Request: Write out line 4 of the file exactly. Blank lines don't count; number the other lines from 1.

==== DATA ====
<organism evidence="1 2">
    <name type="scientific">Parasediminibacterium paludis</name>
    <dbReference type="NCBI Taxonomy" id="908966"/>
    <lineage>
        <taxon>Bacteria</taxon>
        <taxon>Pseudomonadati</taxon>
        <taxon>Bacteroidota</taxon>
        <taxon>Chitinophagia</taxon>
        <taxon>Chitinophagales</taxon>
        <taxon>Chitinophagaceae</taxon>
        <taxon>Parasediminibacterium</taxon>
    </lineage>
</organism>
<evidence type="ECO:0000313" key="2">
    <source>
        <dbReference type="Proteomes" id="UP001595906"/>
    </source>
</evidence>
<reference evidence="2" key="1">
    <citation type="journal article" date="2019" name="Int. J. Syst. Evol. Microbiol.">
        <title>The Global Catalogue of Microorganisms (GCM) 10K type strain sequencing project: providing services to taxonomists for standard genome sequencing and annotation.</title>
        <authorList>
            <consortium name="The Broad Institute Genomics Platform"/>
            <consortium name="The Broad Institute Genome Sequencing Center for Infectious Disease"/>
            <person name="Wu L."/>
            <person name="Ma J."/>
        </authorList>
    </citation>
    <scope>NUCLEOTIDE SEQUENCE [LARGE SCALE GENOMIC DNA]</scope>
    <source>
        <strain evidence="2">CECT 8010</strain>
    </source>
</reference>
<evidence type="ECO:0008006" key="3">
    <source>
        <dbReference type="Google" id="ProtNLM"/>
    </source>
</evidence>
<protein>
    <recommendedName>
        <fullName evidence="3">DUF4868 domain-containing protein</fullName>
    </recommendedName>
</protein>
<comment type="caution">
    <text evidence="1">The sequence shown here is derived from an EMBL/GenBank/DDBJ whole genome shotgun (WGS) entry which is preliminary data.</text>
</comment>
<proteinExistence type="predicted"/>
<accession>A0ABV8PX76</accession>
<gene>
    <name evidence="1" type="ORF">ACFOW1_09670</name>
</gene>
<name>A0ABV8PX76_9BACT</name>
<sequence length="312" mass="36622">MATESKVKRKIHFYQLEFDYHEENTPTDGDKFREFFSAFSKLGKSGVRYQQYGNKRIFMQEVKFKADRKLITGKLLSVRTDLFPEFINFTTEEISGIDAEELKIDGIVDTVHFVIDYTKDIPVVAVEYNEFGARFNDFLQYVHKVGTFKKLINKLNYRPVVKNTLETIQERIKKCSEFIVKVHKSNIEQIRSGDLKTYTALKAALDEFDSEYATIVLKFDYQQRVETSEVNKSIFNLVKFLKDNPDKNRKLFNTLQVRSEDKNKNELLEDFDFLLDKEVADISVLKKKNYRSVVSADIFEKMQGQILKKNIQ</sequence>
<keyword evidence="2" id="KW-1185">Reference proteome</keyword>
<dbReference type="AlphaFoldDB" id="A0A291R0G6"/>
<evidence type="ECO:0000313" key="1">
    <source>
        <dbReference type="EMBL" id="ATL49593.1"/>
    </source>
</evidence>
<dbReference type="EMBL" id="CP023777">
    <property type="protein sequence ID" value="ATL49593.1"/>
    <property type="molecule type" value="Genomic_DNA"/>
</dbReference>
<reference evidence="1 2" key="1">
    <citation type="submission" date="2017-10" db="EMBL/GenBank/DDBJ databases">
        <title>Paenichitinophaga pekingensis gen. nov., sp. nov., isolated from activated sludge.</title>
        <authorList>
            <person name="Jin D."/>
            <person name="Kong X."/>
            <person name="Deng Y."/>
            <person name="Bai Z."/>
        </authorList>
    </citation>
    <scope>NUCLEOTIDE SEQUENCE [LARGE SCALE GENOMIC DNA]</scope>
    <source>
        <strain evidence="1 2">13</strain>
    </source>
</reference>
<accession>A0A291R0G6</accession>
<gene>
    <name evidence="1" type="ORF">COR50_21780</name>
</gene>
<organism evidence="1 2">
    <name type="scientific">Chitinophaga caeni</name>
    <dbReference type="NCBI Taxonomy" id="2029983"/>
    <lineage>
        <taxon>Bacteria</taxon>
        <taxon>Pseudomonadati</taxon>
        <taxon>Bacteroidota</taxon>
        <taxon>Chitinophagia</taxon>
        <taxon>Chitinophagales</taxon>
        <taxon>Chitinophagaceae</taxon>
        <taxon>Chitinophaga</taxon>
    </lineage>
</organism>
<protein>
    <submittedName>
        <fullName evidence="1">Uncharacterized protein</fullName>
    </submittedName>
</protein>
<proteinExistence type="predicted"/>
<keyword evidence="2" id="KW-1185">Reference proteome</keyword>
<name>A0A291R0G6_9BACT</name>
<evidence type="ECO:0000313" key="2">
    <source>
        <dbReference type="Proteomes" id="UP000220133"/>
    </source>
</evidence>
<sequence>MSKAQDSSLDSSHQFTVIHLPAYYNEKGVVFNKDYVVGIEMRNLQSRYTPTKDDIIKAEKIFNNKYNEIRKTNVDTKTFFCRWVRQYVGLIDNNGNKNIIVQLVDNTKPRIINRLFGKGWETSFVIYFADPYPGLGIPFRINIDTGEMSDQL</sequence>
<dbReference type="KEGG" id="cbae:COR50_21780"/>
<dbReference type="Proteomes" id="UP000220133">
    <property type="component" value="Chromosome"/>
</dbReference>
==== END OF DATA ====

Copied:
    <lineage>